It is as notorious in its skills-and-experience requirement while cooking as it is rewarding when the results are happy smiles on your friends’ and family’s faces. I guess I am trying to say- like many Indian desserts, not an easy one to make. Condensed milk, all-purpose flour, their proportions, exact science of kneading that into a soft ball of dough; it can a be daunting task even for skilled mothers and aunts. Therefore, to people like me, who prepare for Diwali on weekday nights; with mountain of work the following day, ready-mix packets of flour are a blessing. I am usually not the one to recommend you getting instant-mix packets of anything. Make from scratch is the best policy to have complete control over your creation and to enjoy the process thoroughly along the way. But really, when you are on a serious time-crunch and results are as delicious as any best Gulab Jamun made EVER, why not use it to your advantage?

You have to know which brand to use though. And whichever brand you choose, you have to know the best way to work it because following instructions behind the packet has never worked for me with Gulab Jamun. I have tweaked my ingredients and procedure to get the best out of it. I used Chitale brand Gulab Jamun mix for this preparation. They are very famous in the state of Maharashtra for their spicy snacks, Mithai and desserts. It doesn’t particularly matter which brand you use, following these tweaks and tricks you should get a good result of your own. Yet, I AM biased toward Chitale brand, seriously.. Many before have failed to live up to my expectations!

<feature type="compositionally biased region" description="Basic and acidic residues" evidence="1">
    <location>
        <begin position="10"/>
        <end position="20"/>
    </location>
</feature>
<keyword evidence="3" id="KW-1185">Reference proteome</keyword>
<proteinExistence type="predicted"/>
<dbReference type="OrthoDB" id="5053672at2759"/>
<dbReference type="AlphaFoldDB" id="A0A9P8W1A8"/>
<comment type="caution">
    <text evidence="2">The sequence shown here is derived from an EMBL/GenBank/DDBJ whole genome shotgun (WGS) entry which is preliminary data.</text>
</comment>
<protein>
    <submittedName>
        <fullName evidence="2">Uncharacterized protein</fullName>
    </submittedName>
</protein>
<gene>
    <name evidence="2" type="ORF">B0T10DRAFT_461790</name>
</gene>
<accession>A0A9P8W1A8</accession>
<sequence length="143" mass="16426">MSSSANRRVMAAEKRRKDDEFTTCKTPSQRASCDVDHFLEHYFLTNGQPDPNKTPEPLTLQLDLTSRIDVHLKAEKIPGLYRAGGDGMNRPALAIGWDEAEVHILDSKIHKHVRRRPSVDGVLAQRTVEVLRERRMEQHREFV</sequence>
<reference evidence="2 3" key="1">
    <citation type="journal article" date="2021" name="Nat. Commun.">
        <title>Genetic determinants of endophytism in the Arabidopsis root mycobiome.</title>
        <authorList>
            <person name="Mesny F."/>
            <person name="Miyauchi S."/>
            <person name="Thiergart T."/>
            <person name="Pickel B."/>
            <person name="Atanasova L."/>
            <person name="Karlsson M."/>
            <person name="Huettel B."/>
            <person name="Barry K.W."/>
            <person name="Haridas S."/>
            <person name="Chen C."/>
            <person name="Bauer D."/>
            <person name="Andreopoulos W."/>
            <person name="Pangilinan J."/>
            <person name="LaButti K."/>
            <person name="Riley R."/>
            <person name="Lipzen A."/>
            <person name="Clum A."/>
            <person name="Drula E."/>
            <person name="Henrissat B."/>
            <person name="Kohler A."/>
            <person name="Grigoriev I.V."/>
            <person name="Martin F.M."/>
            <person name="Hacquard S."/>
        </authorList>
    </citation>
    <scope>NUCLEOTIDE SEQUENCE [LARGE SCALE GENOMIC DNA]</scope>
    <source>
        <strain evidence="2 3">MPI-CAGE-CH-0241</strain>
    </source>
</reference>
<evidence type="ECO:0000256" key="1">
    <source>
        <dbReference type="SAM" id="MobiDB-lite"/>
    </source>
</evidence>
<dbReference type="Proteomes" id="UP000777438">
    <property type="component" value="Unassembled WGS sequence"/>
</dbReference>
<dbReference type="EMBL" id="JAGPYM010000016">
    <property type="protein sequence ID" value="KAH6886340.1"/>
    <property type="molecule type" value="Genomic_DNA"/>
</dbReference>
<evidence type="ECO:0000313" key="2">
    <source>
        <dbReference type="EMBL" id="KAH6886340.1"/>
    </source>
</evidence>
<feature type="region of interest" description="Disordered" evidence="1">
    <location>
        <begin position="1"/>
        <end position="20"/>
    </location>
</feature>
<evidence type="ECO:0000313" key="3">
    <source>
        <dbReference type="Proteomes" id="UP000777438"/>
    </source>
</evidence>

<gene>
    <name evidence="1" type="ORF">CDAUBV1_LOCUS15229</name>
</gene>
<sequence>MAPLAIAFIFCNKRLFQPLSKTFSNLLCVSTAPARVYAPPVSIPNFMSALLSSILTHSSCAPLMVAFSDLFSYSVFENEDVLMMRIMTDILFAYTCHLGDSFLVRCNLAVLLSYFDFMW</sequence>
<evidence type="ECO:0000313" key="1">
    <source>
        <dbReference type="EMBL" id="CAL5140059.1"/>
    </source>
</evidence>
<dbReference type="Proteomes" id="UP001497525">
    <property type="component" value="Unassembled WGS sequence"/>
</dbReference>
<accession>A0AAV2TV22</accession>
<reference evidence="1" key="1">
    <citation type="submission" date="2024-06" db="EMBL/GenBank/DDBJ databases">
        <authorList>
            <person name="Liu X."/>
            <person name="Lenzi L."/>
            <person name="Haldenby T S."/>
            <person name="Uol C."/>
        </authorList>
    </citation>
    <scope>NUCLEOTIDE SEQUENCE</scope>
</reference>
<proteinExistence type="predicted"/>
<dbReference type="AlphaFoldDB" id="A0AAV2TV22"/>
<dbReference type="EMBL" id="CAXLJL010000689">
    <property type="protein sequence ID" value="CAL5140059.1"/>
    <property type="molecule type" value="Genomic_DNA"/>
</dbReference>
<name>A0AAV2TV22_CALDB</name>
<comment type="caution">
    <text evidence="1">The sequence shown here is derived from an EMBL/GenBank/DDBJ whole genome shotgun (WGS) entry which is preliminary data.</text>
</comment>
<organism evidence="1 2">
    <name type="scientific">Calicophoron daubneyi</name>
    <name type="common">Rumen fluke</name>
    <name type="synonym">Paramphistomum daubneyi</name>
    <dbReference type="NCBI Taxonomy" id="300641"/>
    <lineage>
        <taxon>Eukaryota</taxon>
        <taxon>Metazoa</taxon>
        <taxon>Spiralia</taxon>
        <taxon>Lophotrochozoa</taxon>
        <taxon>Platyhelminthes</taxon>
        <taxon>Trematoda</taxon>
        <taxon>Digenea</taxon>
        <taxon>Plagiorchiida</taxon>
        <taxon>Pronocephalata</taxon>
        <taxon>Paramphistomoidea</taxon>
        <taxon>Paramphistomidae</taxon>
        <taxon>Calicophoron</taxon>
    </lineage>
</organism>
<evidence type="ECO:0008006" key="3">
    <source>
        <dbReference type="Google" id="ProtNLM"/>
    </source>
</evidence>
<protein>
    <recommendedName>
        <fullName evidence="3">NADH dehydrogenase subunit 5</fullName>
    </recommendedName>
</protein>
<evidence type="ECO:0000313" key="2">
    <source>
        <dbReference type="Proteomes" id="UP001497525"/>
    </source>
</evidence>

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You know what another fun thing about this dessert is? It’s ethnic and yet not-so-much anymore. It is becoming a part of multi-cultural cuisine rapidly. It is popular and makes highly frequent appearance on local Indian restaurants buffet scene and dinner menus around here. So most people who are hooked onto Indian food, have invariably fallen for this too. So for those of you, who love Indian food and would like to make those desserts at home (so they are tad less sweet, maybe? I hear-ya and I am with you on that completely) but find the task of making Gulab Jamun from scratch formidable, order your packet on Amazon and read on..


The key is to use milk to knead your dough instead of water. And add your saffron and cardamom in your flour instead of sugar syrup. These two things already will improve things significantly for you. Because the dough has to be super-duper soft and milk helps bring it all together in a smooth fashion. Also, you want your dough to be covered under a moist towel while you are making the dough balls because air is your enemy. If the dough dries out, it is difficult to rescue and those tiny little Gulab Jamun balls will develop cracks! Once that happens the deep frying step will break them and your heart. Pearls of wisdom from a few failed experiments here. Therefore- cover the dough with damp towel.